For many, the sacrifices of parenting continue after children become adults. This is becoming an increasing burden on baby boomers, many of whom are already unprepared to retire.
In fact, half of parents who responded to a 2019 survey by Bankrate said they were risking their retirement security by taking financial care of their adult children. A total of 17 percent said they were sacrificing “a lot,” while 34 percent said they were sacrificing “somewhat.”
On the other hand, 41 percent said they weren’t sacrificing their retirement savings at all for adult children. Another 9 percent said the question didn’t apply to them because they were not saving for retirement.
This predicament could force many boomers to remain in the workforce longer, ironically occupying jobs that could be taken by those in their children’s generation. Also, boomers may find themselves more dependent on their children as they age.
Different Reasons to Help Adult Children
A senior economic analyst for Bankrate, Mark Hamrick, said parents may have different reasons for helping their adult children.
“This is, for better and worse, the new normal because of the evolving approaches parents have taken to raising their children,” Hamrick told Bankrate. “And it’s a result of some of the ongoing financial challenges that many families face, some of which were caused by the financial crisis and the Great Recession.”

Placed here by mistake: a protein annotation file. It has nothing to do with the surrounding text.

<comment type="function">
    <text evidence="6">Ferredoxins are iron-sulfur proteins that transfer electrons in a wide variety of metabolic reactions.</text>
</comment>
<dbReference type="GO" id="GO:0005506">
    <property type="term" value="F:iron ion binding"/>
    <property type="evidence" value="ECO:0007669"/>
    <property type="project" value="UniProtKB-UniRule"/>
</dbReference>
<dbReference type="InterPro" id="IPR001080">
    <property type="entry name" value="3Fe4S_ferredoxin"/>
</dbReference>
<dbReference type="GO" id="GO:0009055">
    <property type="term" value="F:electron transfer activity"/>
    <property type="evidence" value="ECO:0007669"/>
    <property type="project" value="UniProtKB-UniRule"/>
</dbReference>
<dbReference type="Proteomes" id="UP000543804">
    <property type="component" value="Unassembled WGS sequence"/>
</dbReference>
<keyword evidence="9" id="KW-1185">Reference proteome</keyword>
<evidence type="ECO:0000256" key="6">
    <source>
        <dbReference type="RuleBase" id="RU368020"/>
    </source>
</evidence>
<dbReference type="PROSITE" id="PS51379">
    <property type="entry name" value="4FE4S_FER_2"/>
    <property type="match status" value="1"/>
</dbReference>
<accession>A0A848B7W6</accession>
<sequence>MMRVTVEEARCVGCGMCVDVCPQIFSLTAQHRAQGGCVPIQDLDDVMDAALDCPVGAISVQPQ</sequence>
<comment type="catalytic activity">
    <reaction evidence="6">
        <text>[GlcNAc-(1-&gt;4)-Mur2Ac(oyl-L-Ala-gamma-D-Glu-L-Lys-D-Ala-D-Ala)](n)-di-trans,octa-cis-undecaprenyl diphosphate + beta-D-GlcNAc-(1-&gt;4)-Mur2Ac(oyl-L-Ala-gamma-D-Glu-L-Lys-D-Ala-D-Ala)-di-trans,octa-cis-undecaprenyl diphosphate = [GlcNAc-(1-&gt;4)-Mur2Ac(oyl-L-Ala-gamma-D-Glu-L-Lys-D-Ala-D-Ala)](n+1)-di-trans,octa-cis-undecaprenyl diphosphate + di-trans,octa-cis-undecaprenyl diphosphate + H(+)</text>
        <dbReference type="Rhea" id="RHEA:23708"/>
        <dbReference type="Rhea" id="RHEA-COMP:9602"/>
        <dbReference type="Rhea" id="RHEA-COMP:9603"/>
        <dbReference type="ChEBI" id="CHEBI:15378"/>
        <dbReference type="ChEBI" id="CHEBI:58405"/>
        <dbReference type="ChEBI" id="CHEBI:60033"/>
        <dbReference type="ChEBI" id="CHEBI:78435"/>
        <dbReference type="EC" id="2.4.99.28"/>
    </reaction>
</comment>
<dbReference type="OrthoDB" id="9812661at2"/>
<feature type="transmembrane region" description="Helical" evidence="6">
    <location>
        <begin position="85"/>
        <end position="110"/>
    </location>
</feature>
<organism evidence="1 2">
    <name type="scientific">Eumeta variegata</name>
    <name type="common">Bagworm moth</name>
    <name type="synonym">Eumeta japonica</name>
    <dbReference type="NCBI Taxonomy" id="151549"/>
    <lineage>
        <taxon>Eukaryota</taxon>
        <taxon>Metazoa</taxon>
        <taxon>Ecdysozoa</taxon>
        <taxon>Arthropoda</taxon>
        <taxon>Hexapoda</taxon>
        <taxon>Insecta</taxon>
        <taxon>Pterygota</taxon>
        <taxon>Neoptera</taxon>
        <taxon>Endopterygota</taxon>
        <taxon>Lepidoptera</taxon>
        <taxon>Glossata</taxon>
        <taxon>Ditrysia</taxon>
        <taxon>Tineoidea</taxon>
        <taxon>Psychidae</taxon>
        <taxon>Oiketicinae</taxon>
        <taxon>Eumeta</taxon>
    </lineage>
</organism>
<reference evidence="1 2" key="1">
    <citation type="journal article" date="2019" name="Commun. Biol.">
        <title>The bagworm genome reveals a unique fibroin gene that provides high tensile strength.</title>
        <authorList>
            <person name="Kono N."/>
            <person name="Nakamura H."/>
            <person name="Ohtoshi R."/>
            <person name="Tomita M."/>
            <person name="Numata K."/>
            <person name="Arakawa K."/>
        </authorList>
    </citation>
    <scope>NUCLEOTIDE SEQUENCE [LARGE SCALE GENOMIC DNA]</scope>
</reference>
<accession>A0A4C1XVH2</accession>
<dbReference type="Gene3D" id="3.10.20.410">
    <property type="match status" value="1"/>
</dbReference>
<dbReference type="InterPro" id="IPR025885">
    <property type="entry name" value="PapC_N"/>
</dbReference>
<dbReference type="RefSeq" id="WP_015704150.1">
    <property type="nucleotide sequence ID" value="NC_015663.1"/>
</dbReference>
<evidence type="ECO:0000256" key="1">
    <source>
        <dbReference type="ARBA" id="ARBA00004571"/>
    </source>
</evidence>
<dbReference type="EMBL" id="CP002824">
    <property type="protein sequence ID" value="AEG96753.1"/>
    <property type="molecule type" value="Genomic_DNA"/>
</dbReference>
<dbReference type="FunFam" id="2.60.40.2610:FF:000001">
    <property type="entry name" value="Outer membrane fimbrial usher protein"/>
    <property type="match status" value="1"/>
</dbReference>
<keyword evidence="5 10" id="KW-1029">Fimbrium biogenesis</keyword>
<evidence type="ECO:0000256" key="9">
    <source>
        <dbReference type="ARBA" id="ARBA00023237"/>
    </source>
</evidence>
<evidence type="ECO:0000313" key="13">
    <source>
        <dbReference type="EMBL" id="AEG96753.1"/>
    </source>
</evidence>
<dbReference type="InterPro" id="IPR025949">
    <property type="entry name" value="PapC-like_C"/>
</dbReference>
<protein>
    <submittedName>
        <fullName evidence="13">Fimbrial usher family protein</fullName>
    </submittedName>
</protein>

The challenges cited by Hamrick include a lack of substantial wage growth as well as the rising cost of education and increased popularity of higher-level degrees.
“The way young people come of age has changed somewhat over the past 50 years or even longer — there’s no longer a sense of immediate need for young people to enter the workforce, even on a part-time basis,” Hamrick said.
And so some parents are stepping in to pay the bills.
When to Pay Your Own Way
The survey by Bankrate found that different generations hold similar views on when young adults should assume responsibility for particular bills.
Baby boomers felt children should begin assuming car payments at 19 years old. Millennials and Generation X said 20 years old is the appropriate age for the responsibility, while Generation Z said parents should make the car payments until their children turn 21 years old.
A similar pattern held for different types of bills, with only a year or two of difference between generational views on the age young adults should assume responsibility.
At what age do you think a person should start paying for bills on their own?
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Research Finds Mixed Results
This latest survey follows a line of other research with mixed findings.
For example, in May 2018, Sallie Mae and Ipsos reported that a third of parents saved more for college than the previous year and fewer planned to tap into retirement funds.
That study found just 10 percent of parents planned to use retirement funds for college, which was half the percentage reported in 2016.